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Pratyahara (withdrawal of the senses)

Pratyahara (withdrawal of the senses)

This piece was originally published in the OWY newsletter in January of 2014.

Previously I talked about pranayama. As a quick review the 8 limbs of yoga are:

  1. Yamas (external restraints)
  2. Niyamas (internal observances)
  3. Asana (postures)
  4. Pranayama (breath control)
  5. Pratyahara (withdrawal of the senses)
  6. Dharana (concentration)
  7. Dhyana (meditation)
  8. Samadhi (absorption)

When I first heard pratyahara explained it was when reading the book The Heart of Yoga by T.K.V. Desikachar. He explains withdrawal of the senses as similar to when you are absorbed in doing something. His example was giving a talk to a group of people. While doing this his awareness would focus on the task of giving a lecture, so if someone was sitting to the side of him and, say, started making funny faces at him he would not readily notice because he was so intensely focused on what he was saying.

Most of my life I have drawn. From grade school on I would constantly sketch in the margins of homework and notes. So I could relate to this example. I would often lose hours drawing or painting, and while lately I haven’t spent as much time as I used to drawing, when I do time tends to disappear.

I think this is a good beginning in explaining pratyahara, but there are many activities that I lose time in where I don’t know if it would be considered pratyahara as much as going on auto pilot and being in my head fantasizing.

For instance, I love to walk in nature. When I was in the Seattle area over the past summer I took advantage of nice weather and regularly went on day hikes in the mountains. I truly lost time. Many times my destination was a mountain lake, and once I got there it did not seem like 1-3 hours had passed since I hit the trailhead. I walked with determination most of the time, losing track of information my senses were picking up, but not focused on walking. Sure there were times when I was like a laser beam, focused on hiking the switchbacks. But most of the time I was considering my work and life situations, having arguments or debates with people in my head that weren’t going to happen in real life, and generally trying to solve the world’s problems. Not really pratyahara. More like body on auto pilot while the mind goes and plays with itself and drags me along for the ride. Multi-tasking at it’s finest.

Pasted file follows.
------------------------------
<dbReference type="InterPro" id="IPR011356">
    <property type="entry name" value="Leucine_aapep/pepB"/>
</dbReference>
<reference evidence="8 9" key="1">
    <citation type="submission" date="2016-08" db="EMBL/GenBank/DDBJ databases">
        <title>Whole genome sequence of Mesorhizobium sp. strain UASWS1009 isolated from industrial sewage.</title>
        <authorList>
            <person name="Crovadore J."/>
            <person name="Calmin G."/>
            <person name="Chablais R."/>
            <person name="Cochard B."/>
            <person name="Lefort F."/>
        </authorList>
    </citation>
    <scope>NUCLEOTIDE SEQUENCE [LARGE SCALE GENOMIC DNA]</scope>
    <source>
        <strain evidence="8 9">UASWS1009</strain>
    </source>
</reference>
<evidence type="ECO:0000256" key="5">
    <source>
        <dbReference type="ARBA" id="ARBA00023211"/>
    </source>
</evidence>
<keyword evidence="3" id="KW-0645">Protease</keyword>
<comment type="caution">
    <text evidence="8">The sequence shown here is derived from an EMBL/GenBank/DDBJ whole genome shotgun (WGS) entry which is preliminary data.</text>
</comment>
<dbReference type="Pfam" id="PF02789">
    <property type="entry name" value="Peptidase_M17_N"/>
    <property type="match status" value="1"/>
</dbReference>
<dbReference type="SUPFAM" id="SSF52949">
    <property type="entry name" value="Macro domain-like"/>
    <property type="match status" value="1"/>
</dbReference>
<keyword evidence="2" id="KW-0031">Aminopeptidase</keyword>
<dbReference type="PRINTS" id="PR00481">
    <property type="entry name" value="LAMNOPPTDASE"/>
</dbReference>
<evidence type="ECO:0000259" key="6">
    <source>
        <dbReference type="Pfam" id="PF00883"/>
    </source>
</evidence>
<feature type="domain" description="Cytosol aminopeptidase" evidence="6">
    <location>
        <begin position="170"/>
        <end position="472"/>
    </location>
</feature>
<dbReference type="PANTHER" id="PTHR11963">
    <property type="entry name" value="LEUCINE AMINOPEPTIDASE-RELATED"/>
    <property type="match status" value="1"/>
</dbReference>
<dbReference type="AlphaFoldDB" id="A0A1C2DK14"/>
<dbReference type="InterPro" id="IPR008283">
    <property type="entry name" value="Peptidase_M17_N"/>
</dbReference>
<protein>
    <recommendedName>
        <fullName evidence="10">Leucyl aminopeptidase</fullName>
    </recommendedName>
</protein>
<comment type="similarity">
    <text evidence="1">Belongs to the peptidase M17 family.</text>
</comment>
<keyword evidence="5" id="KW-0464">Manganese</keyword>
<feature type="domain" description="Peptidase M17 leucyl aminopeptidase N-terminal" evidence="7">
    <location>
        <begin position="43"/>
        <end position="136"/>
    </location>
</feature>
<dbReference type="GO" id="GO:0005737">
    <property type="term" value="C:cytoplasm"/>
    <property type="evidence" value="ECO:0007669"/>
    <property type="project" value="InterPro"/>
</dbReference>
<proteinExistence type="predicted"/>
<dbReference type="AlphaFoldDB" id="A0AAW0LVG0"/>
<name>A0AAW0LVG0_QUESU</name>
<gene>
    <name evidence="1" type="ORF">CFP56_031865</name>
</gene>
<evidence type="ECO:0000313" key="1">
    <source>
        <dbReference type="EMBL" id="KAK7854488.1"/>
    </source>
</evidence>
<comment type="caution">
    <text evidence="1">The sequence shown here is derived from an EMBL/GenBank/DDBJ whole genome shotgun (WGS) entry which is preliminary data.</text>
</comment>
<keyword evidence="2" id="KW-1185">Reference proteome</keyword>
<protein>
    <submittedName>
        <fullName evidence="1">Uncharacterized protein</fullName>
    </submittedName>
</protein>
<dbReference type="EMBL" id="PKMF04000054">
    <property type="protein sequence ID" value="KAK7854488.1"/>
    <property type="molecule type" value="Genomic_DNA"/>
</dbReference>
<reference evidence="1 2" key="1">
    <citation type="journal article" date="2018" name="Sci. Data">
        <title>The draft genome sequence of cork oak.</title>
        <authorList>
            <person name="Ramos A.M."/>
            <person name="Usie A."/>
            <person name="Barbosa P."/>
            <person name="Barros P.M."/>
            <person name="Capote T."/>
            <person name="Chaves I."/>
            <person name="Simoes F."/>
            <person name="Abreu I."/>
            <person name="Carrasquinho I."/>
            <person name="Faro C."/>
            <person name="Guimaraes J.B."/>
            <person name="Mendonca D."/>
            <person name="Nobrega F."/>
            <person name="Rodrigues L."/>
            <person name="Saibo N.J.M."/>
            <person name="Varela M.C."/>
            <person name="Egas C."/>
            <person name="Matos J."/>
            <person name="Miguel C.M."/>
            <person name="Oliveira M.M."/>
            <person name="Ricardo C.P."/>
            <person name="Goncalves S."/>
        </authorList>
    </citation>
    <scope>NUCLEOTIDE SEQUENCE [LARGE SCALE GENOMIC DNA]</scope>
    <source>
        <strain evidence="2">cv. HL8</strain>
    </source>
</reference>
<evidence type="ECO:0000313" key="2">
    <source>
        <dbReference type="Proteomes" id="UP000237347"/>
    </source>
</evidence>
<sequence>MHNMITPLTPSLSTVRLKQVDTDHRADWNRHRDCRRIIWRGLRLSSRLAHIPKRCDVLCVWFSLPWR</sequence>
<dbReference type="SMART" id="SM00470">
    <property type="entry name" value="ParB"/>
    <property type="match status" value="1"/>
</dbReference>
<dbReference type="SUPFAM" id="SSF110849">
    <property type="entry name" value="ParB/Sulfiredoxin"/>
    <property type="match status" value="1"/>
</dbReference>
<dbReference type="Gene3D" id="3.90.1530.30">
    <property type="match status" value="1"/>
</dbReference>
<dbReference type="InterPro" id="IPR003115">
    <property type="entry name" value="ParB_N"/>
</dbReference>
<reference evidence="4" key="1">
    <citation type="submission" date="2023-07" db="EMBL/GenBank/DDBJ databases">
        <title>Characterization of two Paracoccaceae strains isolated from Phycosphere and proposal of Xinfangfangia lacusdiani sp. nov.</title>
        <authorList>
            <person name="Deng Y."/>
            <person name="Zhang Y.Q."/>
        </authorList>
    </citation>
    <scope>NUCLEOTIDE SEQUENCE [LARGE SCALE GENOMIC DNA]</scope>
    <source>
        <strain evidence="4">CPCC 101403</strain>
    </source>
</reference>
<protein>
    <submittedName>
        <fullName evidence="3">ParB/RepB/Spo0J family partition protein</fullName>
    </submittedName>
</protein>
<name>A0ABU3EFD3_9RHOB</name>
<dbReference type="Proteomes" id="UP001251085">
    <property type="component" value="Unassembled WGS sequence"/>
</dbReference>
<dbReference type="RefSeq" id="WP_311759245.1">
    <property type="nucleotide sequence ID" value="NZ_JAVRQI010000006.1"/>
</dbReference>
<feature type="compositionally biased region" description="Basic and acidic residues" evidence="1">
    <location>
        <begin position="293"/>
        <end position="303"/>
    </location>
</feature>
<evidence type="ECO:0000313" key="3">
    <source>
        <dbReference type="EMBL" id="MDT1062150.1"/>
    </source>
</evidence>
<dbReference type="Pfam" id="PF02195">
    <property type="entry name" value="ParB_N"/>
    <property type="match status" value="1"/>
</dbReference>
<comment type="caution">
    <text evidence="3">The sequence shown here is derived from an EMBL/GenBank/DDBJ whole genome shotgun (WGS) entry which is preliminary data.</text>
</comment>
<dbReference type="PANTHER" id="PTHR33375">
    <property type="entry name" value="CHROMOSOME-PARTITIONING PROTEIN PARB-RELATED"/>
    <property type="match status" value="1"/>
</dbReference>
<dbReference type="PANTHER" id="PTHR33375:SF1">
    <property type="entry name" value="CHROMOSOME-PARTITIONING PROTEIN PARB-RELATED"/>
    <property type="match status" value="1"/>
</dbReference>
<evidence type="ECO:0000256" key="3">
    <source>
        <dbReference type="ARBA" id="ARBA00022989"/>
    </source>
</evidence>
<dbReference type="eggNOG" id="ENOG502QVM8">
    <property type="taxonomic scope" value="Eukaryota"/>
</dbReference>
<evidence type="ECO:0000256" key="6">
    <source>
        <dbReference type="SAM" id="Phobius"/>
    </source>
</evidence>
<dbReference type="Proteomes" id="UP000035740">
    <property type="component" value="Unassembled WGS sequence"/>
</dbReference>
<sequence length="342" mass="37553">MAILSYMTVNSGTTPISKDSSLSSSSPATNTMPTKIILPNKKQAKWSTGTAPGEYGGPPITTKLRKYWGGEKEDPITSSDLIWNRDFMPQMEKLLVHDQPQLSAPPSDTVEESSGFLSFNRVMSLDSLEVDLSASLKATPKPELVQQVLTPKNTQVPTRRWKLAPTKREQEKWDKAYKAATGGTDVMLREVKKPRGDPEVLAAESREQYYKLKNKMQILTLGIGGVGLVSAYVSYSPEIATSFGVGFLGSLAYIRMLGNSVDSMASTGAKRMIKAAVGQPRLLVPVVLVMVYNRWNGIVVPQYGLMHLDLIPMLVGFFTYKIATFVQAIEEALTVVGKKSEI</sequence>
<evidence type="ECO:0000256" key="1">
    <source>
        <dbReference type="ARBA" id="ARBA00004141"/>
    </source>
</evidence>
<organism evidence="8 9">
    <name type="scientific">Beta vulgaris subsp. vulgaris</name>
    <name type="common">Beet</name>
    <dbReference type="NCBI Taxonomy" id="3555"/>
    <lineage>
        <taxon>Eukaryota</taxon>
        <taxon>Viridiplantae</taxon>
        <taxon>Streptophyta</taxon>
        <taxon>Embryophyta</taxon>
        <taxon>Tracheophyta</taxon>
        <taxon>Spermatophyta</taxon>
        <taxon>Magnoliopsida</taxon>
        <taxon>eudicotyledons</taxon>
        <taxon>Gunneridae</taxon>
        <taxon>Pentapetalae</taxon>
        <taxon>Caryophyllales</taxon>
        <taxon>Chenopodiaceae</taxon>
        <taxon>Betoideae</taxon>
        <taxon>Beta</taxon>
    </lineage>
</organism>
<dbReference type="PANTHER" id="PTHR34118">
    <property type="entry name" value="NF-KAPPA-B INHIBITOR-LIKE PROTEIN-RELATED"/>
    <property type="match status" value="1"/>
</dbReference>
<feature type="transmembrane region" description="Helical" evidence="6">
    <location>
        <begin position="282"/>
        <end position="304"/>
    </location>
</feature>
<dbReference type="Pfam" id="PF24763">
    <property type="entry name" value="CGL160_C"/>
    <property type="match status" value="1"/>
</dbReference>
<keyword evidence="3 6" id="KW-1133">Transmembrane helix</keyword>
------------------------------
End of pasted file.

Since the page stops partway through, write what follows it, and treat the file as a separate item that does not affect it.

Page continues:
So while my attention may have been withdrawn from my senses for the most part, checking in with my senses to various degrees when the hill grade changed or my body was trying to tell me to take a break, I was really just a slave of my mind for most of the time that went by quickly.

Withdrawing the senses in yoga is about turning inward. My mind is always looking for a distraction. First it looks to the senses for something to play with and catch my attention. Then it starts making up it’s own stuff to draw me in. So we take that away from the mind. Not violently, but by doing things like paying attention to our breath. Or paying attention to one sense like our hearing as we do in practices like yoga nidra. We focus, or concentrate, moving further on in the eight limbs but not going on auto pilot as our minds to to catch us up with a song and dance.

So when do you lose time? What are the qualities of those activities that you lose time in? Are you truly focused on that thing, taking your attention away from the senses in any way that does not support the activity? Or is it an activity that you are doing on auto pilot while you get involved with your mind in various ways about other important things? What ways can you bring yourself more into every thing that you do?

Continues to the final three limbs, Dharana, Dhyana, Samadhi.

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